Background: National self-report surveys show minimal racial disparity in mammography, whereas analyses of administrative data show large disparity. Methods: Using the 1998ĝ€"2002 Medicare Current Beneficiary Surveys, which contain participantsĝ€™ self-report and claims data, we developed multivariable adjusted models examining factors associated with self-reported mammography and self-reported mammography verified by billing records. Results: No racial/ethnic disparities were found in self-reported mammography. Verified mammography, however, revealed significant disparities for race, education, income, insurance, and health status. Conclusions: Race, education, income, insurance, and health status are associated with a lower likelihood of self-reported mammography verified by the existence of claims data. These data caution against exclusive reliance on self-report survey data to assess disparity in mammography.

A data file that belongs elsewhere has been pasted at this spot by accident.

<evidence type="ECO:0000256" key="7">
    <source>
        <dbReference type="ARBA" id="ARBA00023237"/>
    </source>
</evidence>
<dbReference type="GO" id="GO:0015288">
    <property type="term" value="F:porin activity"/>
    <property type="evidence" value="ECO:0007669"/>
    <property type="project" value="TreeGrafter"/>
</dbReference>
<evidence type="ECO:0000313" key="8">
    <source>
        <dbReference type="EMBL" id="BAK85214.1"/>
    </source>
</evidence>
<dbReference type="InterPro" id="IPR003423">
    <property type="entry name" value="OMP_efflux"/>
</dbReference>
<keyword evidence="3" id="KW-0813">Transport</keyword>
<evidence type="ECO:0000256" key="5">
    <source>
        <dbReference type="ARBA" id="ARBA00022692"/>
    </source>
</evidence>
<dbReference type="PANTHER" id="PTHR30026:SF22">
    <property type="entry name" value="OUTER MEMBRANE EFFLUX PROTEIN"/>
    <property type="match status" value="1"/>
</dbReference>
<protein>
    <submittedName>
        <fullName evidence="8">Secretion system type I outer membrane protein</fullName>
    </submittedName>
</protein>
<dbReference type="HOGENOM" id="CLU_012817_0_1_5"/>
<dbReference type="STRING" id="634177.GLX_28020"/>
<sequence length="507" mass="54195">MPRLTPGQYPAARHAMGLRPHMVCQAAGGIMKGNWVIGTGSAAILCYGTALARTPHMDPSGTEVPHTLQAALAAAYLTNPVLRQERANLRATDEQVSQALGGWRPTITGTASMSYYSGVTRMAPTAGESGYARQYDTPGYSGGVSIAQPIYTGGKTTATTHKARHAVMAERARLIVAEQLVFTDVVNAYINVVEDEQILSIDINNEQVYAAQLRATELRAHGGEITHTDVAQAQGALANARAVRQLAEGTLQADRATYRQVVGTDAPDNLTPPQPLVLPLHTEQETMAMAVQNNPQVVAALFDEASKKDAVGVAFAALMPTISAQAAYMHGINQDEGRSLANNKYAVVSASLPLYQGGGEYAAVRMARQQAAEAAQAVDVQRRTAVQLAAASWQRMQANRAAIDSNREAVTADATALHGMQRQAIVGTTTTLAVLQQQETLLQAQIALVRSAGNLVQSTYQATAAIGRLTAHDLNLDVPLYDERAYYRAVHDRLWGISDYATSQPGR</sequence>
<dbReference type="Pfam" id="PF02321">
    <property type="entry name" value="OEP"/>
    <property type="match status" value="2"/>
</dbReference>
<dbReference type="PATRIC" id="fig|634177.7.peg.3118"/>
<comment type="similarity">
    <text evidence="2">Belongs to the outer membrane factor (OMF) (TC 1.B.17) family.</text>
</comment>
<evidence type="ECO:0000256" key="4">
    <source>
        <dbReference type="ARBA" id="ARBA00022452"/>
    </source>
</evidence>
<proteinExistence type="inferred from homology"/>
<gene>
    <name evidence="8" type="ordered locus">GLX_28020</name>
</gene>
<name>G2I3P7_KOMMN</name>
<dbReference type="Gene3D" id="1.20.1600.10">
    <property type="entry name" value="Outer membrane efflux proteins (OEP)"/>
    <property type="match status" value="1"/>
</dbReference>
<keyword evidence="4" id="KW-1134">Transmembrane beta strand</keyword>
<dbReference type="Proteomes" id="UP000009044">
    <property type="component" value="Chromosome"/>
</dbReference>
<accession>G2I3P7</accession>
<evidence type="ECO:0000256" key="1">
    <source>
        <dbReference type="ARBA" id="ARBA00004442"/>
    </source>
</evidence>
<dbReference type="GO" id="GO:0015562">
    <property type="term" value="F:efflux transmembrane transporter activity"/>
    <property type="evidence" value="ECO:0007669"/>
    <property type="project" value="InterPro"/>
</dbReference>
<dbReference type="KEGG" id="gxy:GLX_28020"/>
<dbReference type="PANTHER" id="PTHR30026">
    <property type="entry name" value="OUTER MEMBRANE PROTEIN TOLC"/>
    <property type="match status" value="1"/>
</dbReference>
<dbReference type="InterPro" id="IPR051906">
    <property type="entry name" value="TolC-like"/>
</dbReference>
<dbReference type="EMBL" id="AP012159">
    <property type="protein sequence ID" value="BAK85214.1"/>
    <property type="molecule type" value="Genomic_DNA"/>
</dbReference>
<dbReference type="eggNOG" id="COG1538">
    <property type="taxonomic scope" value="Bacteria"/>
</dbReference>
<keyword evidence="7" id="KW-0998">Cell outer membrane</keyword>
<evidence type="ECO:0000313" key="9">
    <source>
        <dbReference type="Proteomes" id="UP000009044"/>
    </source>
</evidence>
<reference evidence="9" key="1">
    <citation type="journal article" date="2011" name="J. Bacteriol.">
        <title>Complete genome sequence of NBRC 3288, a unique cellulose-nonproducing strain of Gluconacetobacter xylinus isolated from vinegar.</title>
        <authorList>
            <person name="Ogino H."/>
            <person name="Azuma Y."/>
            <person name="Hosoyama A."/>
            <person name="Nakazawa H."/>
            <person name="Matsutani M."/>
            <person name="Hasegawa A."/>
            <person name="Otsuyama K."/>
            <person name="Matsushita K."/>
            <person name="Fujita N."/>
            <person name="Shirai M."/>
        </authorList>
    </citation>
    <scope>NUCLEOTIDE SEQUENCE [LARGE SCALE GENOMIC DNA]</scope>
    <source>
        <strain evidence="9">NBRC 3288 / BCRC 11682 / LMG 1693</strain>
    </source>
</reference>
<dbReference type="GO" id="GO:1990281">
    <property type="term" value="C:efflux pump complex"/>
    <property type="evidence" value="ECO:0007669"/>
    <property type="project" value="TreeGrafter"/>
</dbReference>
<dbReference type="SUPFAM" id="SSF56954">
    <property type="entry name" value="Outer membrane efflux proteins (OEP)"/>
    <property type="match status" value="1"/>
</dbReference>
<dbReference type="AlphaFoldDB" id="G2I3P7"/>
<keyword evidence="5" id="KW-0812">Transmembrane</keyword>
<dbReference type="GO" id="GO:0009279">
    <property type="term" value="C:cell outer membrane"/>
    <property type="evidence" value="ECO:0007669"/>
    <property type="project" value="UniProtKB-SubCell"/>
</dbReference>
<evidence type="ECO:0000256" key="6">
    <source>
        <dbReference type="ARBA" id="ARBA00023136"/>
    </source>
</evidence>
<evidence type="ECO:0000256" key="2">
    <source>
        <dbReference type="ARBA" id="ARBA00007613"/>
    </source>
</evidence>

|Original language||English (US)|
|Number of pages||6|
|State||Published - Jun 2006|
ASJC Scopus subject areas
- Public Health, Environmental and Occupational Health
- Health(social science)
- Health Professions(all)